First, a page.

|October 19, 2000|
Embargoed: 11:30 AM (AEST)
New ABS report takes the economic pulse of Western Australia
A new publication launched in Perth today by the Australian Bureau of Statistics (ABS) shows how Western Australia is meeting its economic challenges in the year 2000.
The report, Western Australian Statistical Indicators, is compiled by the Western Australian Office of the ABS. The Western Australian Regional Director of ABS, Mr Colin Nagle, said it provided a snapshot of the State's economy in the period leading up to the September quarter of 2000.
"We aim to draw together results from a wide range of individual ABS surveys and other sources to provide a 'big picture' focus for Western Australia's planners and decision makers," he said.
Highlights of the inaugural report show that:
- Unemployment continues to trend downward, falling by 300 in August 2000 to 61,000 people, the lowest level in over 10 years. The August unemployment rate of 6.2 per cent is the lowest recorded since October 1989.
- Profits from business in Western Australia are expected to increase into 2001, with capital expenditure expected to return to positive growth over the remainder of 2000 and into 2001.
- The CPI increased by 0.7 per cent in the June quarter 2000, the fifth consecutive quarter of growth. Main contributors were clothing (mainly women's clothing), up 3.0 per cent after recording price falls for the previous three quarters; tobacco and alcohol (mainly as a result of an increase in excise duty on alcoholic drinks), up 1.6 per cent; household equipment and operation (particularly household supplies and furniture), up 1.1 per cent; and transportation (mainly automotive fuel and vehicle insurance), up 1.0 per cent.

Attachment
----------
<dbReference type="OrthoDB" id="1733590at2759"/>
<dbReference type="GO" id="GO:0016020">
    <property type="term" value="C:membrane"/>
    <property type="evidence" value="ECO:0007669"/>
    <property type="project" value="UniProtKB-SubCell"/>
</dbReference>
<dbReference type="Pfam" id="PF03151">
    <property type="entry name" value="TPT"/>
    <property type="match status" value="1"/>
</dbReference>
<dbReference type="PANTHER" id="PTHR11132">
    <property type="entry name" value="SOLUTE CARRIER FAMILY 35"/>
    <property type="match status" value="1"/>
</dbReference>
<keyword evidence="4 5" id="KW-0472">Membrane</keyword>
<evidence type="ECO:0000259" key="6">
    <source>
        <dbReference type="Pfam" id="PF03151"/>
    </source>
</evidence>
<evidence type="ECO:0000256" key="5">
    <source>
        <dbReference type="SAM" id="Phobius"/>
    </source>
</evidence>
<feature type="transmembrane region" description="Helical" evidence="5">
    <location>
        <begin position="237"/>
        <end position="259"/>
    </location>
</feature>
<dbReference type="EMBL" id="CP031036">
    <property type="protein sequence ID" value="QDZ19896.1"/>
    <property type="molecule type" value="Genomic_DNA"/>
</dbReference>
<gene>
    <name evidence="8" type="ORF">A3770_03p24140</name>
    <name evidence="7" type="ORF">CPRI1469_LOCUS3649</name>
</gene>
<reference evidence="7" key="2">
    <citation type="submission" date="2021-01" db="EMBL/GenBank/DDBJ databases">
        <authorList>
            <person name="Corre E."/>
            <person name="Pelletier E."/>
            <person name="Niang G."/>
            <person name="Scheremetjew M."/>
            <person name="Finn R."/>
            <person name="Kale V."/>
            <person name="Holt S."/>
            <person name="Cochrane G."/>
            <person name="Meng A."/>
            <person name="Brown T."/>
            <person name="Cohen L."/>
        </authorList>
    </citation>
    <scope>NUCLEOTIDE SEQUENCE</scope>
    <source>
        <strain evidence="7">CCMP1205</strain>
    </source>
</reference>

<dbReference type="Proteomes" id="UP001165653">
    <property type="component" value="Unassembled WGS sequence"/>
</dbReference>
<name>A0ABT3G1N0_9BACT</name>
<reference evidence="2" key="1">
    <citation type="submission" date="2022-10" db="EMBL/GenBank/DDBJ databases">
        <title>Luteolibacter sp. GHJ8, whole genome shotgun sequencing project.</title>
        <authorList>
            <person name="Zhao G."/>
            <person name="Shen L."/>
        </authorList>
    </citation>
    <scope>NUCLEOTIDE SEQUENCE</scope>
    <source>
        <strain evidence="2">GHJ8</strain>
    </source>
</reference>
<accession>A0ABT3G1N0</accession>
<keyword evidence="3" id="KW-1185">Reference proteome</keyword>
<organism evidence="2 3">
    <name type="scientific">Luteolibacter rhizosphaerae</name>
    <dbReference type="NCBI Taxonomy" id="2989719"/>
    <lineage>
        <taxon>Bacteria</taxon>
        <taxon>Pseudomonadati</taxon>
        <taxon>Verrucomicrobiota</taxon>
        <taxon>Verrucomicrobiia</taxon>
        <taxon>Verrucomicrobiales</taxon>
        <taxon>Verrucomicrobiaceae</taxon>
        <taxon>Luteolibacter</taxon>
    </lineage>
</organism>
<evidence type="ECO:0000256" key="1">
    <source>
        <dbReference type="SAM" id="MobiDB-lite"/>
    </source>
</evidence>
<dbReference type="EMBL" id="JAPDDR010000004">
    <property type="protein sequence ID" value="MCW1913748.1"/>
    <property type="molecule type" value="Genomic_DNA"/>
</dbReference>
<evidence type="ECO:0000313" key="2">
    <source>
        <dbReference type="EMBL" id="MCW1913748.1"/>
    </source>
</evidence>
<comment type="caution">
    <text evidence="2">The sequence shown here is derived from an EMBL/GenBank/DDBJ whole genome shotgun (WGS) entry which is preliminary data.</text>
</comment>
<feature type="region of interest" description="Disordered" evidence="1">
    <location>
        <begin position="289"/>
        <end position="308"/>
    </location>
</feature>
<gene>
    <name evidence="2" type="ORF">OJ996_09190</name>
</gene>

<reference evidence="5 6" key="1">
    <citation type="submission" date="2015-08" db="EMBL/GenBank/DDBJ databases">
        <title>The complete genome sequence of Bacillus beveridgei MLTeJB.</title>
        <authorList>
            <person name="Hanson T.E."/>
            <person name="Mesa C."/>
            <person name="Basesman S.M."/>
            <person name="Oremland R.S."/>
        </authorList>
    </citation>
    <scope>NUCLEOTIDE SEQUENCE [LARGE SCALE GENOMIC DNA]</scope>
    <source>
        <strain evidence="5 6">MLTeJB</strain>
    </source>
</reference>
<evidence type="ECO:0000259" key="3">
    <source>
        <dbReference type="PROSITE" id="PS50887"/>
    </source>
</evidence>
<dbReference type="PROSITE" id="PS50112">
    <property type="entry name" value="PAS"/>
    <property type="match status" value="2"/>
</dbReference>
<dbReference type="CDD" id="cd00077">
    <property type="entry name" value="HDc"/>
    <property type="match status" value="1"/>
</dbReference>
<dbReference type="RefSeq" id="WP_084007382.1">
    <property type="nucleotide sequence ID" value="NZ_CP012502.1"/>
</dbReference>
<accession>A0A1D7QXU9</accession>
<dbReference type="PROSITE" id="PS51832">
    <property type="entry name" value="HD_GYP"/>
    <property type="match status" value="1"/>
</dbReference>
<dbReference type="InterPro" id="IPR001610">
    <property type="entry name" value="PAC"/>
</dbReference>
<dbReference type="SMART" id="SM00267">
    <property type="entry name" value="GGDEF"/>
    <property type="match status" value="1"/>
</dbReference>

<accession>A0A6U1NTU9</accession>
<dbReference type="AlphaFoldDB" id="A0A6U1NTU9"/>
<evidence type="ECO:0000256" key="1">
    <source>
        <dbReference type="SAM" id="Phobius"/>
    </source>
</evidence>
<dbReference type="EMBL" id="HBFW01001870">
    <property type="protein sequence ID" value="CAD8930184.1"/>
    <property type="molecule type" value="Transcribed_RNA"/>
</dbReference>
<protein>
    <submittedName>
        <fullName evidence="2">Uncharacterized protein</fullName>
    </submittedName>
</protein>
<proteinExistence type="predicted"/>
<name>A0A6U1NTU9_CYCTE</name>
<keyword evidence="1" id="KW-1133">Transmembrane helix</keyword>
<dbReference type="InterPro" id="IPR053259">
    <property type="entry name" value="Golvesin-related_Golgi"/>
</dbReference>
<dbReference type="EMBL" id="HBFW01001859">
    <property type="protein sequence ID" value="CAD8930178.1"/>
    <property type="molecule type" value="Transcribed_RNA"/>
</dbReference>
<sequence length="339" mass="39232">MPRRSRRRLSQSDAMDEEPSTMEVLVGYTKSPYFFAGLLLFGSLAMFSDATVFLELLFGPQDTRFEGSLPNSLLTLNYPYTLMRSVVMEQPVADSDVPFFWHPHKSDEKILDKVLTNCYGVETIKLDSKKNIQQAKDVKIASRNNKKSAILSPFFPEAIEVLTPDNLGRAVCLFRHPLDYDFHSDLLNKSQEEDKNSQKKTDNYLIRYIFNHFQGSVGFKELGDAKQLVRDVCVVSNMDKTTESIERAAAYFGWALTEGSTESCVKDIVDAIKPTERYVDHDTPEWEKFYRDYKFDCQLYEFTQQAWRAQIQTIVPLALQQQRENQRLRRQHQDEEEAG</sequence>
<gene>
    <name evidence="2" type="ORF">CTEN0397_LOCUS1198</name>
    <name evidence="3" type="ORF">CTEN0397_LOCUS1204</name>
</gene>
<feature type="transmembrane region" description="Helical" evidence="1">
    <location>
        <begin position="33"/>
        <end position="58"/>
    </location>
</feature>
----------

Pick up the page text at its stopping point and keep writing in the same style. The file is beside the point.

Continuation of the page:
- New motor vehicle registrations rose sharply in original terms in July 2000 to be 44.4 per cent higher than June 2000 and 46.9 per cent higher than July 1999. Registrations for May and June 2000 were unseasonally low. Some commentators have attributed this, in part, to potential buyers holding back their purchase until the introduction of the GST on 1 July 2000, when abolition of the wholesale sales tax was expected to result in lower vehicle prices. The large increase in July reflects the release of this restrained demand.
- The trend estimate of the number of house approvals peaked in November 1999 reflecting reports that new home buyers had brought forward their building plans to avoid increases in construction costs resulting from the introduction of the GST. Since that time, the trend has been in decline, with June 2000 house approvals down 8.3 per cent from the previous month, and 30.5 per cent from the level recorded in June 1999. Strong growth in 1999 residential approvals continues to flow through to record levels of residential building commencements and work under construction. The value of residential building under construction at the end of March 2000 was a record $1.710 billion, up 13.3 per cent on December quarter 1999 and 47.2 per cent on March quarter 1999.
The new publication Western Australian Statistical Indicators, September 2000 (cat. no.1367.5) is available from ABS bookshops. The summary of the publication can be found on this site. If you wish to purchase a copy of this publication, contact the ABS Bookshop in your capital city.
- The number of dwellings financed by first home buyers rebounded strongly in July 2000, up 88.4 per cent on June 2000. This follows the introduction on 1 July 2000 of the $7,000 First Home Owner Grant.